As a Canadian watching the digital revolution unfold south of the border I feel somehow separated from it all.
This country’s government should have all schools wired by the end of 1998, the populace has always accepted a degree of government regulation, and the Canadian Direct Marketing Association has imposed stringent limits on the collection of private information and the dissemination of unsolicited email. It’s not perfect but Canada’s traditional, small-c conservatism has help stem the Digital Hype.
Yes, a slight backlash is underway as more people come online. Commercial interests squeeze out some of the more unique Web sites, and the American government has been drawn into an age-old industry feud (Microsoft vs. Netscape and Sun).
But as more people (and companies) come online the Digital Hype grows louder and half-truths soon become both clichés and the gospel truth.
It’s an easy to fall into the trap. I worked at a magazine dedicated to cutting through that noise and finding out what it all means. In time, it too, fell from those admirable goals in part because of the perceived demand for a constant flow of information and, in a strange was, through the hype the Net itself produces.
Netizens have been portrayed, thanks partly through John Perry Barlow’s A Cyberspace Independence Declaration, as a libertarian Utopia. Most of the netizens I’ve come across in my five years online have been more grounded, more wary. Yes, the thrill and potential is felt by all, but maybe — just maybe — the technology can be abused.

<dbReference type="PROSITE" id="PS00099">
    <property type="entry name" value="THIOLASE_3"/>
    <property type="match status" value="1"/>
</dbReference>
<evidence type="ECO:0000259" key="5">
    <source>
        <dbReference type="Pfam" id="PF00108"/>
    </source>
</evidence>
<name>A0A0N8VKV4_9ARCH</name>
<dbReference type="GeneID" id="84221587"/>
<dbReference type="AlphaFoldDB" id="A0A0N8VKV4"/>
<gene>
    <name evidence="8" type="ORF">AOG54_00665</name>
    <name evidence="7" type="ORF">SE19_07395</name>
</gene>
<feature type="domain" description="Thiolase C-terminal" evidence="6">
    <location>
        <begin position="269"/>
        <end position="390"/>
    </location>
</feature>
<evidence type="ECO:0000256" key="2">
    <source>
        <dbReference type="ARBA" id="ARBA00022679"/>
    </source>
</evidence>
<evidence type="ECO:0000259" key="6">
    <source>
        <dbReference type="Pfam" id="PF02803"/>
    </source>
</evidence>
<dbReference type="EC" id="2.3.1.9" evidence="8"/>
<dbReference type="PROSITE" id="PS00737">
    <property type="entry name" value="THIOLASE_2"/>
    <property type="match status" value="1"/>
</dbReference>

Maybe it’s time to look at the Net in the same way we always have, but just broaden that view. Netizens have long said, when online, the Net becomes an extension of them. Maybe it’s time we realize now that society has moved online, the Net has become an online extension of that, with all it’s advantages and disadvantages.
A number of people I have long respected have come to together and proposed this idea. They call it “technorealism.” Their eight basic principles may be taken by some as heretical, but I think represent some of the soundest ideas alive on the Net today.
Decide for yourself.